The comparisons are unavoidable and unfortunate.
Throw in unfair, too.
Three years ago, the Maryland Terrapins signed Dez Wells after he was expelled from Xavier team for alleged sexual assault. On Monday, Maryland signed Rasheed Sulaimon, who was dismissed from Duke’s basketball team and later accused of sexual assault.
Sadly, we have reached a point where claims can carry as much weight as convictions in the public’s eye. The taint never goes away completely, regardless of a case’s merits. The scarlet letter is “A” for accused and it’s virtually branded on foreheads.
Wells was never charged with assault – the county prosecutor argued he never should’ve been expelled – and he reached a settlement in his lawsuit against the school. Yet he was subject to “No means no” chants during road games and taunted by West Virginia coach Bob Huggins’ daughters.
Sulaimon was neither formally charged nor formally accused. A month after he became the first player dismissed in Mike Krzykewski’s 35 seasons as Duke coach, a story in the student newspaper suggested Sulaimon was booted because two female students said he sexually assaulted them. But no allegations were filed with the school or the police.
“My being dismissed from the team had nothing to do with the allegation,” Sulaimon told ESPN two weeks ago. “… The university investigated the sexual assault allegation, and they knew it was unsubstantiated so Coach K knew that, too, because I told him.”
Coach K announced in March that Sulaimon was dropped because he couldn’t “consistently live up to the standards required to be a member of our program.” But the junior guard remained in school and in good academic standing, on track to graduate in August.
Duke kicked him off the team but let him remain in the family.
Now coach Mike Turgeon welcomes Sulaimon to Maryland’s family, a move he couldn’t take lightly.
Turgeon had to be comfortable with the player as a person. He had to be at peace with the conclusion some critics will reach, that College Park is a refuge for accusants. That’s not the reputation Turgeon wants at Maryland, where Gary Williams’ program was considered a model of cleanliness.
“I’ve known Rasheed and his family since he was in the seventh grade, first meeting him when he attended our basketball camp at Texas A&M,” Turgeon said in a statement. “He was a very polite and poised young man and I recruited him while I was at Texas A&M because of his commitment to both academics and athletics.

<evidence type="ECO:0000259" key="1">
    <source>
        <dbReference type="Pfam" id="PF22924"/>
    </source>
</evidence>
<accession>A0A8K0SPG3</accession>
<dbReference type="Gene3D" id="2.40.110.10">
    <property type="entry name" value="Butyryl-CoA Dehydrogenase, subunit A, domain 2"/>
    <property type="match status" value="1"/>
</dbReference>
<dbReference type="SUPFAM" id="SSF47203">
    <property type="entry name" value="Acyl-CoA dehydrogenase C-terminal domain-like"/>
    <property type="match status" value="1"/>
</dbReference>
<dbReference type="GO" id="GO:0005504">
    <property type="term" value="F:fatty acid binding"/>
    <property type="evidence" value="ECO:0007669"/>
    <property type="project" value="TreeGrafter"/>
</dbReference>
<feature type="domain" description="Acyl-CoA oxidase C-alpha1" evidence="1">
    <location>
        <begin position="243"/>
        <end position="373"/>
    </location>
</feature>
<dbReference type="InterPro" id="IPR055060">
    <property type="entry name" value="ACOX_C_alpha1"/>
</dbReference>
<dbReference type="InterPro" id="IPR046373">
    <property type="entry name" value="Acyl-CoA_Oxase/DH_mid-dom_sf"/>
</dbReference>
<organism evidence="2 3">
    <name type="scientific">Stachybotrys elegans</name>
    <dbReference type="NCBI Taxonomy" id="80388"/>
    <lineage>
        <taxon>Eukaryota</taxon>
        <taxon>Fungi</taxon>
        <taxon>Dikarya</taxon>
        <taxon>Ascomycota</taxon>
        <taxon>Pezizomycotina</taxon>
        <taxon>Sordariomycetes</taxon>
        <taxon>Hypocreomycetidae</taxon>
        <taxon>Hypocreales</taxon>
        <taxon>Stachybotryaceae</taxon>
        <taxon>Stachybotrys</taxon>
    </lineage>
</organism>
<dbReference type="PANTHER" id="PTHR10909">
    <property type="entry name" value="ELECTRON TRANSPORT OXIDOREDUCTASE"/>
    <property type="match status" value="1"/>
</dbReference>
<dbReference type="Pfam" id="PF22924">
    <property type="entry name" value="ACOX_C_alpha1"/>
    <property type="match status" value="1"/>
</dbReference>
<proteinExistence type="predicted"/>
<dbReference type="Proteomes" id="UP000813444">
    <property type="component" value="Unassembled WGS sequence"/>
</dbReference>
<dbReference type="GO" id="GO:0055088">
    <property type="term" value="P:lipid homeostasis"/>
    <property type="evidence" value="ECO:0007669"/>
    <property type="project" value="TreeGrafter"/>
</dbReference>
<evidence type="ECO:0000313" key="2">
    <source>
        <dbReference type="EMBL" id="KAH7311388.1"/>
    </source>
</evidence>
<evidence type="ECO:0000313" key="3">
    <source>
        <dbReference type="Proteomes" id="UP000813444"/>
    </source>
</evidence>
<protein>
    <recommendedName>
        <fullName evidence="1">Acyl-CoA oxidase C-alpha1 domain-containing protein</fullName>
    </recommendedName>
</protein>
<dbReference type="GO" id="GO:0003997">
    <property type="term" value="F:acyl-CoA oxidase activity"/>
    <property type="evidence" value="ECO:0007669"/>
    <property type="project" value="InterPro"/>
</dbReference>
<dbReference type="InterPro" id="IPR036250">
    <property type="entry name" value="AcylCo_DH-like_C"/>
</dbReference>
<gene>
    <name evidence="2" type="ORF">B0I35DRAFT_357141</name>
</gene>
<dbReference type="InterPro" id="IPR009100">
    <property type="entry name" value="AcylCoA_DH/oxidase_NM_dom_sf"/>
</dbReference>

“…During our conversations with Rasheed and his parents, Kenny and Angela, Rasheed expressed the importance of proving that he is committed to being a great student-athlete and a selfless teammate. I have full confidence that Rasheed will embrace this opportunity at the University of Maryland.”
Turgeon is sticking out his neck for Sulaimon’s talent but the coach must believe in his character as well. The long relationship helps. So does the fact that Sulaimon landed at Duke in the first place.
Maryland was among more than a dozen schools that reportedly contacted him, including Arizona State, Baylor, Colorado, George Washington, Houston, LSU, Memphis, Oklahoma State, Seton Hall, SMU, Texas and Texas A&M. He has a year of eligibility left and is expected to play immediately.
Turgeon doesn’t have to justify Sulaimon’s addition on the court. The 6-foot-5 wing earned ACC All-Freshman honors in 2013 and averaged 9.9. points and 2.4 assists as a sophomore before being relegated to a lesser role last season. With him plus All-Big Ten point guard Melo Trimble, wingman Jake Layman, Georgia Tech transfer Robert Carter and blue-chip recruit Diamond Stone, the Terps will be a Top 3 team in preseason rankings and favorites to win the Big Ten.
“I don’t think there’s any question that they’re going to be the team to beat,” Michigan State coach Tom Izzo told the Detroit Free Press.”Sulaimon brings something to the table.”
What he should leave in Durham is the sulking he exhibited over the last two seasons. His production and his attitude declined steadily as he went from 33 starts as a freshman to zero starts as a junior.
“Emotionally, his sophomore year and last year prior to the dismissal, every time he met some minor adversity, a bad call or a missed shot, his emotions were so obvious,” longtime TV analyst and former Maryland star Len Elmore told The Baltimore Sun. “He really got upset about a lot of things and when he got taken out of a game, he would go sit on the bench and pout.”
Sulaimon said his frustration grew last season as freshman Justise Winslow earned a starting spot on the wing and emerged as a star. “I realize now I could have and should have handled things drastically different, but what’s done [is] done,” Sulaimon told ESPN. “I have no quarrel with Coach K and I’m looking for a fresh start to finish my college career after I graduate from Duke.”
It’s the same “fresh start” that Wells was afforded … just like Carter, Logan Aronhalt, Varun Ram, Evan Smotrycz and Richaud Pack.
They’re all Turgeon Transfer Terps.
Ultimately, that’s the only comparison worth mentioning.